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nobiliary

[ noh-bil-ee-er-ee, -bil-yuh-ree ]
/ noʊˈbɪl iˌɛr i, -ˈbɪl yə ri /
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adjective

of or relating to the nobility.

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“Was” is used for the indicative past tense of “to be,” and “were” is only used for the subjunctive past tense.

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Origin of nobiliary

From the French word nobiliaire, dating back to 1720–30. See noble, -ary
Dictionary.com Unabridged Based on the Random House Unabridged Dictionary, © Random House, Inc. 2021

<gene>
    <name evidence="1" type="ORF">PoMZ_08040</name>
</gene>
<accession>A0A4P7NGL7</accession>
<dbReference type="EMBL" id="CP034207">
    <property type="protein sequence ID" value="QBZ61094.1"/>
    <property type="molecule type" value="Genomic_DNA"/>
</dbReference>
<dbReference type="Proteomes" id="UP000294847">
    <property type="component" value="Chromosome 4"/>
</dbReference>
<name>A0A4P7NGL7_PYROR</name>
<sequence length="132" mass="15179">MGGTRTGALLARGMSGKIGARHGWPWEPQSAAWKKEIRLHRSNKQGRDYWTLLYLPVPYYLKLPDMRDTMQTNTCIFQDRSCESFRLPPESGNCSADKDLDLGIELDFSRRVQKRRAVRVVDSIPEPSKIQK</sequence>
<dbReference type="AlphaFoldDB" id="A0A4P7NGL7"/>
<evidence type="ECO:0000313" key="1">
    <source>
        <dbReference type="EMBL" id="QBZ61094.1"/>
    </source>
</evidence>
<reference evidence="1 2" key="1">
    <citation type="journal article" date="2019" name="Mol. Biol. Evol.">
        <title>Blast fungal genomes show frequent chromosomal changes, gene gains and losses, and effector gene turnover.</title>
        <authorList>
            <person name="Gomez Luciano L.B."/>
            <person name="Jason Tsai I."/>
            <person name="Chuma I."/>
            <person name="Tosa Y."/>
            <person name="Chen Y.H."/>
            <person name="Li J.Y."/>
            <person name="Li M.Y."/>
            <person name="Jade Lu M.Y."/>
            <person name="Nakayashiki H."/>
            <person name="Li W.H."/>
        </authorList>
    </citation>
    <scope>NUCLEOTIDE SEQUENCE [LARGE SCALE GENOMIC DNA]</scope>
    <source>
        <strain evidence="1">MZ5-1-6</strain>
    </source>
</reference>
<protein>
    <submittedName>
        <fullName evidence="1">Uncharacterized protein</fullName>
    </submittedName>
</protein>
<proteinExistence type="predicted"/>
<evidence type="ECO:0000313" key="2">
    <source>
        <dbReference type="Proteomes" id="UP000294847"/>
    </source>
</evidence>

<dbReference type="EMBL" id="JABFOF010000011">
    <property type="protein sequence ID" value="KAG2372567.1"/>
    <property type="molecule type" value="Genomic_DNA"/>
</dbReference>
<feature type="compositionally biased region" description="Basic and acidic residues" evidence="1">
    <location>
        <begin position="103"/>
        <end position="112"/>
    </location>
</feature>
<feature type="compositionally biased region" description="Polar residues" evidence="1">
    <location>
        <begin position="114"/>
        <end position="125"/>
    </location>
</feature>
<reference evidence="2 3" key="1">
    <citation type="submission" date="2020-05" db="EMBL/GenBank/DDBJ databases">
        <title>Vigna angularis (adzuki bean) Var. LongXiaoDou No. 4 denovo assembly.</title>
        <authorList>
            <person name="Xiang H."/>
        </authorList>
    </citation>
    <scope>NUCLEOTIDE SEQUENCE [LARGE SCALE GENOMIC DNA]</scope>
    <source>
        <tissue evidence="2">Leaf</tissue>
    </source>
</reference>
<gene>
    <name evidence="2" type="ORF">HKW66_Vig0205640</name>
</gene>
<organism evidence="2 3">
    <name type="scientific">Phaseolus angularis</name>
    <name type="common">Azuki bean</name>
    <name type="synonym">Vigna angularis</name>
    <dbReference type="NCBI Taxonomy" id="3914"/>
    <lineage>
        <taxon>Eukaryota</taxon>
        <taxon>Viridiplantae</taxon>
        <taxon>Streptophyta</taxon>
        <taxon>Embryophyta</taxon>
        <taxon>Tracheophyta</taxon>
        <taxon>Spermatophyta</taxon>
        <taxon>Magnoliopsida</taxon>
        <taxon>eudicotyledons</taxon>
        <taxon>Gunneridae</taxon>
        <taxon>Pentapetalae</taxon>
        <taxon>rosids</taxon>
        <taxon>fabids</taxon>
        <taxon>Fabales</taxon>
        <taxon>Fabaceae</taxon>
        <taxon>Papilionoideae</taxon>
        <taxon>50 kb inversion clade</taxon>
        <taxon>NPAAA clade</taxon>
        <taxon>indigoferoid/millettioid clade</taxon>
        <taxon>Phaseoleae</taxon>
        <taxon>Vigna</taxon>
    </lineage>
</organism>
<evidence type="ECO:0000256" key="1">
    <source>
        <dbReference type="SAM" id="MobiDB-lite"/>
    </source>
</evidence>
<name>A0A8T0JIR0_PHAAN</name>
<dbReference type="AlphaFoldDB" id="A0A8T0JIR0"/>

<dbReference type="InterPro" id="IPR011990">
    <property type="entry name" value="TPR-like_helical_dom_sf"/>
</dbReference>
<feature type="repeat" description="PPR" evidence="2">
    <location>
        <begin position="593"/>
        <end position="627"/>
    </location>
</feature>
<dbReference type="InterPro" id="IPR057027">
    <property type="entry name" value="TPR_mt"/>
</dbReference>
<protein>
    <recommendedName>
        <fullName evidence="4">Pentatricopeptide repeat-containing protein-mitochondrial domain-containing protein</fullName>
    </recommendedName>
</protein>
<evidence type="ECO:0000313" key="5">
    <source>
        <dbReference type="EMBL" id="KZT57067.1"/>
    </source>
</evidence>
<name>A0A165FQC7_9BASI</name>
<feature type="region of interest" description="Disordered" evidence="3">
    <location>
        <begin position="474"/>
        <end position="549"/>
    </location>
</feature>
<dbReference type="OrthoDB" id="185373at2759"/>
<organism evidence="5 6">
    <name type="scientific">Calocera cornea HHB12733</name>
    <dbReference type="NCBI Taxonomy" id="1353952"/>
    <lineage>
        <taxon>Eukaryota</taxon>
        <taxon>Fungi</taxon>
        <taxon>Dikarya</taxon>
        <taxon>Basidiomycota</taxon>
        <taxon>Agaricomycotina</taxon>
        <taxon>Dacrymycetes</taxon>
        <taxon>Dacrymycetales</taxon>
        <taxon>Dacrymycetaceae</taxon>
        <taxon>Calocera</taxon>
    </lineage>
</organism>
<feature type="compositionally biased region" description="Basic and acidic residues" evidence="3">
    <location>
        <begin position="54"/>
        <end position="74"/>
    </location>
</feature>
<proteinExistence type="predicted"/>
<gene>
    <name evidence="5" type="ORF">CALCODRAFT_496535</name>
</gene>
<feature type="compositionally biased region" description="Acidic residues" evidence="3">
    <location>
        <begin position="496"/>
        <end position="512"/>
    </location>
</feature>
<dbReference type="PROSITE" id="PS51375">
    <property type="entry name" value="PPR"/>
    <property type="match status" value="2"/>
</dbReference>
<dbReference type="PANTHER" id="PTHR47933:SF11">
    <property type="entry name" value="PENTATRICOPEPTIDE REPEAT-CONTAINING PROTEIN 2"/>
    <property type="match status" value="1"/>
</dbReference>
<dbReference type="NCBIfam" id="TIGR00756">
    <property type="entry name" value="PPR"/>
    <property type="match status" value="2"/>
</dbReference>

Example sentences from the Web for nobiliary

  • During the reign of the Goths it was likewise an official and not a nobiliary title.

    Legends, Tales and Poems|Gustavo Adolfo Becquer
  • He was degraded, deprived of his nobiliary privileges, and condemned to twenty years' hard labour.

  • Under the Empire none of the nobiliary titles were allowed, nor any of the names added to the patronymic or original names.

  • The nobiliary particule he did not add to his signature until the year 1830.

    Balzac|Frederick Lawton

British Dictionary definitions for nobiliary

nobiliary
/ (nəˈbɪlɪərɪ) /

adjective

of or relating to the nobility

Word Origin for nobiliary

C18: from French nobiliaire; see noble, -ary
Collins English Dictionary - Complete & Unabridged 2012 Digital Edition © William Collins Sons & Co. Ltd. 1979, 1986 © HarperCollins Publishers 1998, 2000, 2003, 2005, 2006, 2007, 2009, 2012
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